Here are some lessons for marketers from our conversation:

If you want customers to engage, do more than sell

Of course the main goal of marketers is to ultimately sell a product. However, for many types of purchases, having customers engage with your brand first is important. Over time they learn about your company, and ultimately you have served, informed, and won the trust of customers enough for them to make a purchase.

“It is always troubling when the core message of the marketing is ‘buy this product,’” Scott said.

To build trust over time, you must find the right voice for your brand. And that voice can’t simply be to sell, sell, sell. For The Onion, that voice was simple – be funny.

“We would belittle our own company because we knew that would be funny. The only rule for us was – it’s got to be funny,” he said.

Find out who your ideal customer is, and serve them as hard as you can

If your brand tries to be everything to everyone, it will end up being about nothing. Even with segmentation’s ability to craft different messages to different customers, you necessarily have to identify some people as not being the ideal customer for your product.

Scott’s version of this idea is, “I feel like there’s a certain segment that’s going to love what I’m doing and I just can’t spend time worrying about pissing off people who aren’t in that group.”

For your brand, you likely won’t take as extreme of an edge with your messaging. But you do have to focus sharply on your ideal customer(s) and not worry if your messages don’t appeal to people your product can’t serve.

Real-time marketing is about preparation

Two weeks after the events of September 11, The Onion addressed the news head-on with stories like “American Life Turns into Bad Jerry Bruckheimer Movie.”  This is an issue that The Poynter Institute now calls “legendary” and Yahoo! News says is “now classic.”

I personally remember this issue of The Onion very clearly. The nation was so sensitive following those attacks. And when the issue came out, it was almost like an official confirmation that it was okay to laugh again.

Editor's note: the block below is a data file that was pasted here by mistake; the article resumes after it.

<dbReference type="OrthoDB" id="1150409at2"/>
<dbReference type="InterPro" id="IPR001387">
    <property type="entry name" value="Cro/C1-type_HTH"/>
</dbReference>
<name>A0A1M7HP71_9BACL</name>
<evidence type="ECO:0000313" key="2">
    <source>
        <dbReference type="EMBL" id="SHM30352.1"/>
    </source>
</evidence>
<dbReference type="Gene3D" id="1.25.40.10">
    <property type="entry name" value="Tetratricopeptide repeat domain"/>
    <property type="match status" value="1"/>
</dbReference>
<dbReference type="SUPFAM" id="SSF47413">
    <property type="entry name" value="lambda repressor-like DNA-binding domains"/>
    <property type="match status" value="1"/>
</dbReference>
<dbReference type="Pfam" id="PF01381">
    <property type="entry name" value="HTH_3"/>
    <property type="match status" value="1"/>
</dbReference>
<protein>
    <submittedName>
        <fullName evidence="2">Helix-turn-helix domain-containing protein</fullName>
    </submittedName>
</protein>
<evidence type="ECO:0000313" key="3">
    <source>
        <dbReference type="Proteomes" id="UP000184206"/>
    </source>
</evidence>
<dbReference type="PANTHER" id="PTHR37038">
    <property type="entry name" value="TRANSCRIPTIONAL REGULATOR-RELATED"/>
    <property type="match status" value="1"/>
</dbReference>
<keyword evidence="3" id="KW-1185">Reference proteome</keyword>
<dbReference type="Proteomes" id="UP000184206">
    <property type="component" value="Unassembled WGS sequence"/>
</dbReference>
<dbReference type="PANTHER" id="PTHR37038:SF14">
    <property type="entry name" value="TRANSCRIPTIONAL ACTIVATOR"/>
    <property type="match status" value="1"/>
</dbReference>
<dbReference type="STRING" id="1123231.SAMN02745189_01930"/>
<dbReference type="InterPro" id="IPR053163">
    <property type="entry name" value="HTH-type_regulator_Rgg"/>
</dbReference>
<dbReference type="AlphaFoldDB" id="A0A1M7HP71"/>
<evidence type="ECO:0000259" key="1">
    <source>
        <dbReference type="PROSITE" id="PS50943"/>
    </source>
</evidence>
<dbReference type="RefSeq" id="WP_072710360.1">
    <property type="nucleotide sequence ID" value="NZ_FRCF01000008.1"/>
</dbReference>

But it was a very daring issue to publish. While Scott was taking a hiatus as editor-in-chief at that time and his assistant editor, Rob Segal, was editor, he was in touch with them and had some unique insights to share. This was really  an impactful lesson for marketers, so I’m including an extended quote from Scott:

“I think one of the reasons that issue was so great was that by that time, The Onion writing staff culture had learned so much about when it’s appropriate to make certain types of jokes about certain types of things because of all the work we had done on ‘Our Dumb Century’ because it was a two-year long process working on that book and the book came out in 1999. We made jokes about the Titanic and we figured nothing felt inappropriate about that because it was 100 years ago and nobody from that was still alive. You could make any joke you wanted.

But as we got closer to the present day, we were making jokes about the Federal Building bombing in Oklahoma City and stuff like that and then it started to feel like, ‘That’s interesting. Why is it different when you make a joke about this as opposed to the Titanic?’ And we decided we’re not going to have there be any difference because they’re all contained in the same book and they should all have the same context. We really learned that rule that you may have heard, comedy equals tragedy plus time.